A thread local variable is a variable that appears to be a "global" variable to an application which uses it. However, unlike a true global variable, one thread or process serving the application may receive a different value than another thread or process when that variable is "thread local".
When a request is processed, Pyramid makes two thread local variables available to the application: a "registry" and a "request".
How are thread locals beneficial to Pyramid and application developers who use Pyramid? Well, usually they're decidedly not. Using a global or a thread local variable in any application usually makes it a lot harder to understand for a casual reader. Use of a thread local or a global is usually just a way to avoid passing some value around between functions, which is itself usually a very bad idea, at least if code readability counts as an important concern.
For historical reasons, however, thread local variables are indeed consulted by various Pyramid API functions. For example, the implementation of the pyramid.security function named authenticated_userid() (deprecated as of 1.5) retrieves the thread local application registry as a matter of course to find an authentication policy. It uses the pyramid.threadlocal.get_current_registry() function to retrieve the application registry, from which it looks up the authentication policy; it then uses the authentication policy to retrieve the authenticated user id. This is how Pyramid allows arbitrary authentication policies to be "plugged in".
When they need to do so, Pyramid internals use two API functions to retrieve the request and application registry: get_current_request() and get_current_registry(). The former returns the "current" request; the latter returns the "current" registry. Both get_current_* functions retrieve an object from a thread-local data structure. These API functions are documented in pyramid.threadlocal.
These values are thread locals rather than true globals because one Python process may be handling multiple simultaneous requests or even multiple Pyramid applications. If they were true globals, Pyramid could not handle multiple simultaneous requests or allow more than one Pyramid application instance to exist in a single Python process.
Because one Pyramid application is permitted to call another Pyramid application from its own view code (perhaps as a WSGI app with help from the pyramid.wsgi.wsgiapp2() decorator), these variables are managed in a stack during normal system operations. The stack instance itself is a threading.local.
During normal operations, the thread locals stack is managed by a Router object. At the beginning of a request, the Router pushes the application's registry and the request on to the stack. At the end of a request, the stack is popped. The topmost request and registry on the stack are considered "current". Therefore, when the system is operating normally, the very definition of "current" is defined entirely by the behavior of a pyramid Router.
However, during unit testing, no Router code is ever invoked, and the definition of "current" is defined by the boundary between calls to the pyramid.config.Configurator.begin() and pyramid.config.Configurator.end() methods (or between calls to the pyramid.testing.setUp() and pyramid.testing.tearDown() functions). These functions push and pop the threadlocal stack when the system is under test. See Test Set Up and Tear Down for the definitions of these functions.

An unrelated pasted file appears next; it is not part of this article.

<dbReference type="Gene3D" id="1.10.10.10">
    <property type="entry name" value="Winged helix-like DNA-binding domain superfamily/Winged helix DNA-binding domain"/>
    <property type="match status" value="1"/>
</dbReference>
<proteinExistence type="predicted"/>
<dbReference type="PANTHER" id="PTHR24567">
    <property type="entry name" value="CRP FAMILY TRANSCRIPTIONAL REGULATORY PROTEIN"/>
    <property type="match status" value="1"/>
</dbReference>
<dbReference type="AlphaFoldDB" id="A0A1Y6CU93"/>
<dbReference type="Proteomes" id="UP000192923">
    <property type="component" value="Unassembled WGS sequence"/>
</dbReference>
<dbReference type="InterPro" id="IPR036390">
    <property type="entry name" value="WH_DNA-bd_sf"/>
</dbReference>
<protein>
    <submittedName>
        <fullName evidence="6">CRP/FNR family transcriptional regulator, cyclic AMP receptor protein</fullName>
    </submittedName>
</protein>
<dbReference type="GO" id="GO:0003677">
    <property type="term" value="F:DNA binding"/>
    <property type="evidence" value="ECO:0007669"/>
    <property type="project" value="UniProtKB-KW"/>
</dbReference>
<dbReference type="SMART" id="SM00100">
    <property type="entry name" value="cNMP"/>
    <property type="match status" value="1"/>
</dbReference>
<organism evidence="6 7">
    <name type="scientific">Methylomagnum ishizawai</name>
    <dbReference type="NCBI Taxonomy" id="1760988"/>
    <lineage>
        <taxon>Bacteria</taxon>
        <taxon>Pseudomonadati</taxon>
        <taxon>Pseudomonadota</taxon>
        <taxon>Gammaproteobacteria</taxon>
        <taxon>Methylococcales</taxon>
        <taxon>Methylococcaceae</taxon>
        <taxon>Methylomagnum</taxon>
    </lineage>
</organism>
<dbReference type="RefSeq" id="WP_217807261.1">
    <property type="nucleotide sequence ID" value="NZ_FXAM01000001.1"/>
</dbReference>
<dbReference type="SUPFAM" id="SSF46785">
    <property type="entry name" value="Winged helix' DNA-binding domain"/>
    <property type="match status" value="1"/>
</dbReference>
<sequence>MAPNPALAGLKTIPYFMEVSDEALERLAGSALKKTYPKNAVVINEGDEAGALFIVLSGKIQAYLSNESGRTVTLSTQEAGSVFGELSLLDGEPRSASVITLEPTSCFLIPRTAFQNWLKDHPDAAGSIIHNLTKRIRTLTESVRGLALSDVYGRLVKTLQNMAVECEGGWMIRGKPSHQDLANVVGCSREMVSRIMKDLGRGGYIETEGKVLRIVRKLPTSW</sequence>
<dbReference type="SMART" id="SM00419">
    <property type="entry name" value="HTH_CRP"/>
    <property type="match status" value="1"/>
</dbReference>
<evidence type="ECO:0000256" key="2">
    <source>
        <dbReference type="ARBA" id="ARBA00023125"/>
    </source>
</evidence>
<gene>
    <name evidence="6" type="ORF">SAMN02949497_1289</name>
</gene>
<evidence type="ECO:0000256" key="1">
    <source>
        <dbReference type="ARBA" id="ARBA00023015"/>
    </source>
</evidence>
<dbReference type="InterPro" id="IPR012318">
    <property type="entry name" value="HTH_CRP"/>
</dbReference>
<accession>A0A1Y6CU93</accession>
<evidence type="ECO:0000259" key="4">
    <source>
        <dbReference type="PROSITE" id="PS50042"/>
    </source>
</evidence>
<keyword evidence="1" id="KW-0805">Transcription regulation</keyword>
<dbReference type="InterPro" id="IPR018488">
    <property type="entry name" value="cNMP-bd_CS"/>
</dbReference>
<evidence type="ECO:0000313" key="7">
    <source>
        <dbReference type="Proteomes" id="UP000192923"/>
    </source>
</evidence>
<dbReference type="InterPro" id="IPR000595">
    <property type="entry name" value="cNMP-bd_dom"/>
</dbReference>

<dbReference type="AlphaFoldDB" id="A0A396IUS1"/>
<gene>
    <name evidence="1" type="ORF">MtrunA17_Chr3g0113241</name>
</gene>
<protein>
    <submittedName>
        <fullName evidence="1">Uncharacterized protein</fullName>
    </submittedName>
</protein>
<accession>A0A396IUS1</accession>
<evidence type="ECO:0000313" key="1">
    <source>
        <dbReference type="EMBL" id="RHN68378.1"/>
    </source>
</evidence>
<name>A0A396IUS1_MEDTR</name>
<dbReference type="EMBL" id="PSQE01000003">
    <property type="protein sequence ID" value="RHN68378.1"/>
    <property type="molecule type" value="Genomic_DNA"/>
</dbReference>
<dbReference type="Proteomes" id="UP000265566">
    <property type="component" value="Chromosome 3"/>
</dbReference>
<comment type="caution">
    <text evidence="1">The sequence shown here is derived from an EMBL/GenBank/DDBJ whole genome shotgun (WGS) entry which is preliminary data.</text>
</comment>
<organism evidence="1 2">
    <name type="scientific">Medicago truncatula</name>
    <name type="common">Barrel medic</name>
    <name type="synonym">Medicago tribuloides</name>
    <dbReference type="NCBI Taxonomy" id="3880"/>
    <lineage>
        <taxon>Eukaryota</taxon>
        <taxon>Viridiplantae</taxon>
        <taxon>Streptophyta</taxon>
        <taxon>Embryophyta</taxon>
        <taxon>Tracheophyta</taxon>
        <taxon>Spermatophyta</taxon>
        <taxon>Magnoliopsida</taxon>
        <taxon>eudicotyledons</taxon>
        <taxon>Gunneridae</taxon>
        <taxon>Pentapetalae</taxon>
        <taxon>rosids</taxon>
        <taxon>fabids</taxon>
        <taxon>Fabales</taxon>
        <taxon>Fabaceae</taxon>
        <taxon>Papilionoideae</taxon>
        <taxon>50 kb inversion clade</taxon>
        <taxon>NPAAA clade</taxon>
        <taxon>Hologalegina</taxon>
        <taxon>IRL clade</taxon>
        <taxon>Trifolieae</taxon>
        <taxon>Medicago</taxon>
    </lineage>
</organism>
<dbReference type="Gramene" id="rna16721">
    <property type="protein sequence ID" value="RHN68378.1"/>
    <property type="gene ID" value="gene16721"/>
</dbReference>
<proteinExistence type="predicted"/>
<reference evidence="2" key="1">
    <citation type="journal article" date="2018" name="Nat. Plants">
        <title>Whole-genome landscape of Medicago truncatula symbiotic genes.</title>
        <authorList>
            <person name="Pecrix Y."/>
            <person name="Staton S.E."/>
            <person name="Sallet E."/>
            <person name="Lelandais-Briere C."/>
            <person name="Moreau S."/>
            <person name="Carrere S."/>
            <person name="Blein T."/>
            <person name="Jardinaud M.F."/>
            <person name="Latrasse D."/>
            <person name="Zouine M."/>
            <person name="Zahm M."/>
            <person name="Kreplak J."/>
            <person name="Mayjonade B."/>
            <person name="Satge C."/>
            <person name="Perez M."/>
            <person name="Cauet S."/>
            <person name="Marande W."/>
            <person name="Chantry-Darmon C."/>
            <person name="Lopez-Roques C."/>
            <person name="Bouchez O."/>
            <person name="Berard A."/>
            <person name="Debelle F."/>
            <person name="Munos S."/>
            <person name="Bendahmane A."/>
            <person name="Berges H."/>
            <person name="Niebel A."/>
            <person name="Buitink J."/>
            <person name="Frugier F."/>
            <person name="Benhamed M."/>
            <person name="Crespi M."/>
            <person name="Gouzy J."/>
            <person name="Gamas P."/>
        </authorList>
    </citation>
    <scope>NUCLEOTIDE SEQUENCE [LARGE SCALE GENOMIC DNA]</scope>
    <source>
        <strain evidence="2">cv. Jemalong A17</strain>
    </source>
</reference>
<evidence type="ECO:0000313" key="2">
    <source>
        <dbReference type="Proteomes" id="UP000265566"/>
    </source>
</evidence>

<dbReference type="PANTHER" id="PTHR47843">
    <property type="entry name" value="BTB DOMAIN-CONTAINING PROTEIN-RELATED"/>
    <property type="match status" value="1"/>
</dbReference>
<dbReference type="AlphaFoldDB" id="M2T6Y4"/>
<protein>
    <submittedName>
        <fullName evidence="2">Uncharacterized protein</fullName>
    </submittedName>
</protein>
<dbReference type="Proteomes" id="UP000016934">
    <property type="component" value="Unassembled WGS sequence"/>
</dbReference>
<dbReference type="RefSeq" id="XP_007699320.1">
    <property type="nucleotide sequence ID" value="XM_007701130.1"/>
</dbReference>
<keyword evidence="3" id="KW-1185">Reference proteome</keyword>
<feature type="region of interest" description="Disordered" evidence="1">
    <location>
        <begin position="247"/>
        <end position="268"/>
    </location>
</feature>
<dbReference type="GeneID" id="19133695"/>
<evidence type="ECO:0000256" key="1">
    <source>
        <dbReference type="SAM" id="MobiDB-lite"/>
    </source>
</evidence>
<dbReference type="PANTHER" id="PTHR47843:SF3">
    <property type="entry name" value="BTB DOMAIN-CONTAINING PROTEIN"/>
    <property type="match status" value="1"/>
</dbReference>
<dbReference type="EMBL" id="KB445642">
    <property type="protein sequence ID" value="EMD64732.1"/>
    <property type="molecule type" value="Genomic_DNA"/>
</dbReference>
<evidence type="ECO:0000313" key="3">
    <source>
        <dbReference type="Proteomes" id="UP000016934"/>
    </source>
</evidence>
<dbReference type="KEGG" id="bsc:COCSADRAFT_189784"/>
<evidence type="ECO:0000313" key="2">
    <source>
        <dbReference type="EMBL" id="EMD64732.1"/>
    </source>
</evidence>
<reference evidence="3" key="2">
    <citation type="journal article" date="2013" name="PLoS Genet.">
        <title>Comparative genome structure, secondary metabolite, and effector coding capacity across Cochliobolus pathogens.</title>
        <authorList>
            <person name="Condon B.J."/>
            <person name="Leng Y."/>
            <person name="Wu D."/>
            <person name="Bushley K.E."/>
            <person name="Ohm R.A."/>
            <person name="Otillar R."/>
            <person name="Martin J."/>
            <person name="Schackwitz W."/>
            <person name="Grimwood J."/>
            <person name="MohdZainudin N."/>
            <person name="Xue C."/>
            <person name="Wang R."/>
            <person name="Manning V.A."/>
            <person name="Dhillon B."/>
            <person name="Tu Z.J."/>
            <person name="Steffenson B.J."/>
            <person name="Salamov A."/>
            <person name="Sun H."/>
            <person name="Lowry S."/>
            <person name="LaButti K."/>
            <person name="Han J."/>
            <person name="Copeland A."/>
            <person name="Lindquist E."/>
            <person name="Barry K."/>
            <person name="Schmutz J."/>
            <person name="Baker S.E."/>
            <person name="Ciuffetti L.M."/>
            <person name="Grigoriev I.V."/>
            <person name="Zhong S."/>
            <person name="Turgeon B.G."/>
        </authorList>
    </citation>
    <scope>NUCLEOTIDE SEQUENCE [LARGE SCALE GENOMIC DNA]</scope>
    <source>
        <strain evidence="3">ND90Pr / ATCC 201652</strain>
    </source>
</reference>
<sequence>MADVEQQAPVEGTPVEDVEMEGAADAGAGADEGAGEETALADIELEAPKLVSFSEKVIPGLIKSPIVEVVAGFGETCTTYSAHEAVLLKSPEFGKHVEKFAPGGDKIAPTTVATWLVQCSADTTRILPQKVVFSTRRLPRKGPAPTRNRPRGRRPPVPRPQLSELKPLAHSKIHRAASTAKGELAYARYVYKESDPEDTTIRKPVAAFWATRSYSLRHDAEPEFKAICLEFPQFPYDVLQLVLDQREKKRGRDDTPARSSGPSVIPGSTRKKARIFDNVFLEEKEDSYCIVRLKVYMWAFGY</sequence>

Scripts which use Pyramid machinery but never actually start a WSGI server or receive requests via HTTP such as scripts which use the pyramid.scripting API will never cause any Router code to be executed. However, the pyramid.scripting APIs also push some values on to the thread locals stack as a matter of course. Such scripts should expect the get_current_request() function to always return None, and should expect the get_current_registry() function to return exactly the same application registry for every request.
You probably should almost never use the get_current_request() or get_current_registry() functions, except perhaps in tests. In particular, it's almost always a mistake to use get_current_request or get_current_registry in application code because its usage makes it possible to write code that can be neither easily tested nor scripted. Inappropriate usage is defined as follows:
Use of the get_current_request() function in application code is still useful in very limited circumstances. As a rule of thumb, usage of get_current_request is useful within code which is meant to eventually be removed. For instance, you may find yourself wanting to deprecate some API that expects to be passed a request object in favor of one that does not expect to be passed a request object. But you need to keep implementations of the old API working for some period of time while you deprecate the older API. So you write a "facade" implementation of the new API which calls into the code which implements the older API. Since the new API does not require the request, your facade implementation doesn't have local access to the request when it needs to pass it into the older API implementation. After some period of time, the older implementation code is disused and the hack that uses get_current_request is removed. This would be an appropriate place to use the get_current_request.
Use of the get_current_registry() function should be limited to testing scenarios. The registry made current by use of the pyramid.config.Configurator.begin() method during a test (or via pyramid.testing.setUp()) when you do not pass one in is available to you via this API.